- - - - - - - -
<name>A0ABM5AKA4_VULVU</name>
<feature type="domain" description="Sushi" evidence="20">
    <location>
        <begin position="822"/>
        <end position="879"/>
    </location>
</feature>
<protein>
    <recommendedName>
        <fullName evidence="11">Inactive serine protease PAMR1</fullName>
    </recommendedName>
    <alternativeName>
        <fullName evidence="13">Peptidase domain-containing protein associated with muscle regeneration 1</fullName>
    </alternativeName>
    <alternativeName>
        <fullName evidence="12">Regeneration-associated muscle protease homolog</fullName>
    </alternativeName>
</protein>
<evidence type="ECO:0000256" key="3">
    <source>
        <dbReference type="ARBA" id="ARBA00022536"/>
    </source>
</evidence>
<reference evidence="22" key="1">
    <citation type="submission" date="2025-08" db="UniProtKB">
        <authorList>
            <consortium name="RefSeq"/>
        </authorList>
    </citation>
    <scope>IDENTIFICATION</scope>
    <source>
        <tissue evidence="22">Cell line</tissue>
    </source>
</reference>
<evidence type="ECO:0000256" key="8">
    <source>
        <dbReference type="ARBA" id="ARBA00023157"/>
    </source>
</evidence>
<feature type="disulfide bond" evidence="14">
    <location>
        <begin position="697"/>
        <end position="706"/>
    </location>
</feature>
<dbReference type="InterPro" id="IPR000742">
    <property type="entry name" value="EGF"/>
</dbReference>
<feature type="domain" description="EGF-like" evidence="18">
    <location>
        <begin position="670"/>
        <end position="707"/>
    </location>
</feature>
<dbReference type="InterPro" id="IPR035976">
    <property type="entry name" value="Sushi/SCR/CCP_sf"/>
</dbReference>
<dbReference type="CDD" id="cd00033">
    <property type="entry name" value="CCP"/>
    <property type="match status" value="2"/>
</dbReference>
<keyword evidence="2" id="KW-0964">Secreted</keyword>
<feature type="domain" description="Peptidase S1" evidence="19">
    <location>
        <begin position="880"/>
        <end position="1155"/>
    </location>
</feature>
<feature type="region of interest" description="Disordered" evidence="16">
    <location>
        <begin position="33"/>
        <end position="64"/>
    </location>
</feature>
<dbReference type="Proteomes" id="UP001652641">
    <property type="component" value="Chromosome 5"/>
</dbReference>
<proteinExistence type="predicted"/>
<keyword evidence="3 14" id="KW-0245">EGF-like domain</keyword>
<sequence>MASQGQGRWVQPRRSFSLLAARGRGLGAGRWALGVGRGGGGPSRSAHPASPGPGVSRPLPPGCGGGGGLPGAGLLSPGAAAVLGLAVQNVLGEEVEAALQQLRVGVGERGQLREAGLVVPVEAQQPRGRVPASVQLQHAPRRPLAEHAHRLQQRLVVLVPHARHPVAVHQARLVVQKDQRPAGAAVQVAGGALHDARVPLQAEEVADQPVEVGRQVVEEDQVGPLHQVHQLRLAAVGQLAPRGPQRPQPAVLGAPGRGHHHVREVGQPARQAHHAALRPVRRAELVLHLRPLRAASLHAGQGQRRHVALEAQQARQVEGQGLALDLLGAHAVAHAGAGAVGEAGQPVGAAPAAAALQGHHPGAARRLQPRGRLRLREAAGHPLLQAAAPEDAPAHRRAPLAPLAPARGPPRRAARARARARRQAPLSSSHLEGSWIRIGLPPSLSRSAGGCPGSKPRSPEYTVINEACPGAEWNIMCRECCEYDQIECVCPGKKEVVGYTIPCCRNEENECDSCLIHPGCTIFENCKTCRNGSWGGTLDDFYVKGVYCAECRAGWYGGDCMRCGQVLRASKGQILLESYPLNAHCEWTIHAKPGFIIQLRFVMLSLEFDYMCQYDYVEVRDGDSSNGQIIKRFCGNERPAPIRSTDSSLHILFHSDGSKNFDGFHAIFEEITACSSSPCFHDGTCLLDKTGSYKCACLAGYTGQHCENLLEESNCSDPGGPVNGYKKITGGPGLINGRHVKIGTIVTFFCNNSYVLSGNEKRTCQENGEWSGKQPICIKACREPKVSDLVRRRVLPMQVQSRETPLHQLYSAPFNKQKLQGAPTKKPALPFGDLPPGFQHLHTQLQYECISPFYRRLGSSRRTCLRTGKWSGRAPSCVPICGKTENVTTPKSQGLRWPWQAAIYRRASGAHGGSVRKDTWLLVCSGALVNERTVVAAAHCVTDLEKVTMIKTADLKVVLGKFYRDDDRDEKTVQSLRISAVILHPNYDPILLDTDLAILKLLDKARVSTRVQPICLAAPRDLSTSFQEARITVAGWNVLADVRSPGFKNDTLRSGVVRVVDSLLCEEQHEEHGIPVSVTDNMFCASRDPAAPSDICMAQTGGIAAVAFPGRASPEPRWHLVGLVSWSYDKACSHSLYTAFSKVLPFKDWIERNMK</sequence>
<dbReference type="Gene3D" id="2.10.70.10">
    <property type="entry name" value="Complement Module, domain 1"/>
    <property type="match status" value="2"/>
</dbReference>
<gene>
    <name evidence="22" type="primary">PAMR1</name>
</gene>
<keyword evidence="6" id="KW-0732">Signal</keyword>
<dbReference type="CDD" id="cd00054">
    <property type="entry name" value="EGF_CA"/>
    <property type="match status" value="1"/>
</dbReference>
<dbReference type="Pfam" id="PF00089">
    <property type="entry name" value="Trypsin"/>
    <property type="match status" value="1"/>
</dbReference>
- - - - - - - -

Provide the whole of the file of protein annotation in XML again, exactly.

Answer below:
<name>A0ABM5AKA4_VULVU</name>
<feature type="domain" description="Sushi" evidence="20">
    <location>
        <begin position="822"/>
        <end position="879"/>
    </location>
</feature>
<protein>
    <recommendedName>
        <fullName evidence="11">Inactive serine protease PAMR1</fullName>
    </recommendedName>
    <alternativeName>
        <fullName evidence="13">Peptidase domain-containing protein associated with muscle regeneration 1</fullName>
    </alternativeName>
    <alternativeName>
        <fullName evidence="12">Regeneration-associated muscle protease homolog</fullName>
    </alternativeName>
</protein>
<evidence type="ECO:0000256" key="3">
    <source>
        <dbReference type="ARBA" id="ARBA00022536"/>
    </source>
</evidence>
<reference evidence="22" key="1">
    <citation type="submission" date="2025-08" db="UniProtKB">
        <authorList>
            <consortium name="RefSeq"/>
        </authorList>
    </citation>
    <scope>IDENTIFICATION</scope>
    <source>
        <tissue evidence="22">Cell line</tissue>
    </source>
</reference>
<evidence type="ECO:0000256" key="8">
    <source>
        <dbReference type="ARBA" id="ARBA00023157"/>
    </source>
</evidence>
<feature type="disulfide bond" evidence="14">
    <location>
        <begin position="697"/>
        <end position="706"/>
    </location>
</feature>
<dbReference type="InterPro" id="IPR000742">
    <property type="entry name" value="EGF"/>
</dbReference>
<feature type="domain" description="EGF-like" evidence="18">
    <location>
        <begin position="670"/>
        <end position="707"/>
    </location>
</feature>
<dbReference type="InterPro" id="IPR035976">
    <property type="entry name" value="Sushi/SCR/CCP_sf"/>
</dbReference>
<dbReference type="CDD" id="cd00033">
    <property type="entry name" value="CCP"/>
    <property type="match status" value="2"/>
</dbReference>
<keyword evidence="2" id="KW-0964">Secreted</keyword>
<feature type="domain" description="Peptidase S1" evidence="19">
    <location>
        <begin position="880"/>
        <end position="1155"/>
    </location>
</feature>
<feature type="region of interest" description="Disordered" evidence="16">
    <location>
        <begin position="33"/>
        <end position="64"/>
    </location>
</feature>
<dbReference type="Proteomes" id="UP001652641">
    <property type="component" value="Chromosome 5"/>
</dbReference>
<proteinExistence type="predicted"/>
<keyword evidence="3 14" id="KW-0245">EGF-like domain</keyword>
<sequence>MASQGQGRWVQPRRSFSLLAARGRGLGAGRWALGVGRGGGGPSRSAHPASPGPGVSRPLPPGCGGGGGLPGAGLLSPGAAAVLGLAVQNVLGEEVEAALQQLRVGVGERGQLREAGLVVPVEAQQPRGRVPASVQLQHAPRRPLAEHAHRLQQRLVVLVPHARHPVAVHQARLVVQKDQRPAGAAVQVAGGALHDARVPLQAEEVADQPVEVGRQVVEEDQVGPLHQVHQLRLAAVGQLAPRGPQRPQPAVLGAPGRGHHHVREVGQPARQAHHAALRPVRRAELVLHLRPLRAASLHAGQGQRRHVALEAQQARQVEGQGLALDLLGAHAVAHAGAGAVGEAGQPVGAAPAAAALQGHHPGAARRLQPRGRLRLREAAGHPLLQAAAPEDAPAHRRAPLAPLAPARGPPRRAARARARARRQAPLSSSHLEGSWIRIGLPPSLSRSAGGCPGSKPRSPEYTVINEACPGAEWNIMCRECCEYDQIECVCPGKKEVVGYTIPCCRNEENECDSCLIHPGCTIFENCKTCRNGSWGGTLDDFYVKGVYCAECRAGWYGGDCMRCGQVLRASKGQILLESYPLNAHCEWTIHAKPGFIIQLRFVMLSLEFDYMCQYDYVEVRDGDSSNGQIIKRFCGNERPAPIRSTDSSLHILFHSDGSKNFDGFHAIFEEITACSSSPCFHDGTCLLDKTGSYKCACLAGYTGQHCENLLEESNCSDPGGPVNGYKKITGGPGLINGRHVKIGTIVTFFCNNSYVLSGNEKRTCQENGEWSGKQPICIKACREPKVSDLVRRRVLPMQVQSRETPLHQLYSAPFNKQKLQGAPTKKPALPFGDLPPGFQHLHTQLQYECISPFYRRLGSSRRTCLRTGKWSGRAPSCVPICGKTENVTTPKSQGLRWPWQAAIYRRASGAHGGSVRKDTWLLVCSGALVNERTVVAAAHCVTDLEKVTMIKTADLKVVLGKFYRDDDRDEKTVQSLRISAVILHPNYDPILLDTDLAILKLLDKARVSTRVQPICLAAPRDLSTSFQEARITVAGWNVLADVRSPGFKNDTLRSGVVRVVDSLLCEEQHEEHGIPVSVTDNMFCASRDPAAPSDICMAQTGGIAAVAFPGRASPEPRWHLVGLVSWSYDKACSHSLYTAFSKVLPFKDWIERNMK</sequence>
<dbReference type="Gene3D" id="2.10.70.10">
    <property type="entry name" value="Complement Module, domain 1"/>
    <property type="match status" value="2"/>
</dbReference>
<gene>
    <name evidence="22" type="primary">PAMR1</name>
</gene>
<keyword evidence="6" id="KW-0732">Signal</keyword>
<dbReference type="CDD" id="cd00054">
    <property type="entry name" value="EGF_CA"/>
    <property type="match status" value="1"/>
</dbReference>
<dbReference type="Pfam" id="PF00089">
    <property type="entry name" value="Trypsin"/>
    <property type="match status" value="1"/>
</dbReference>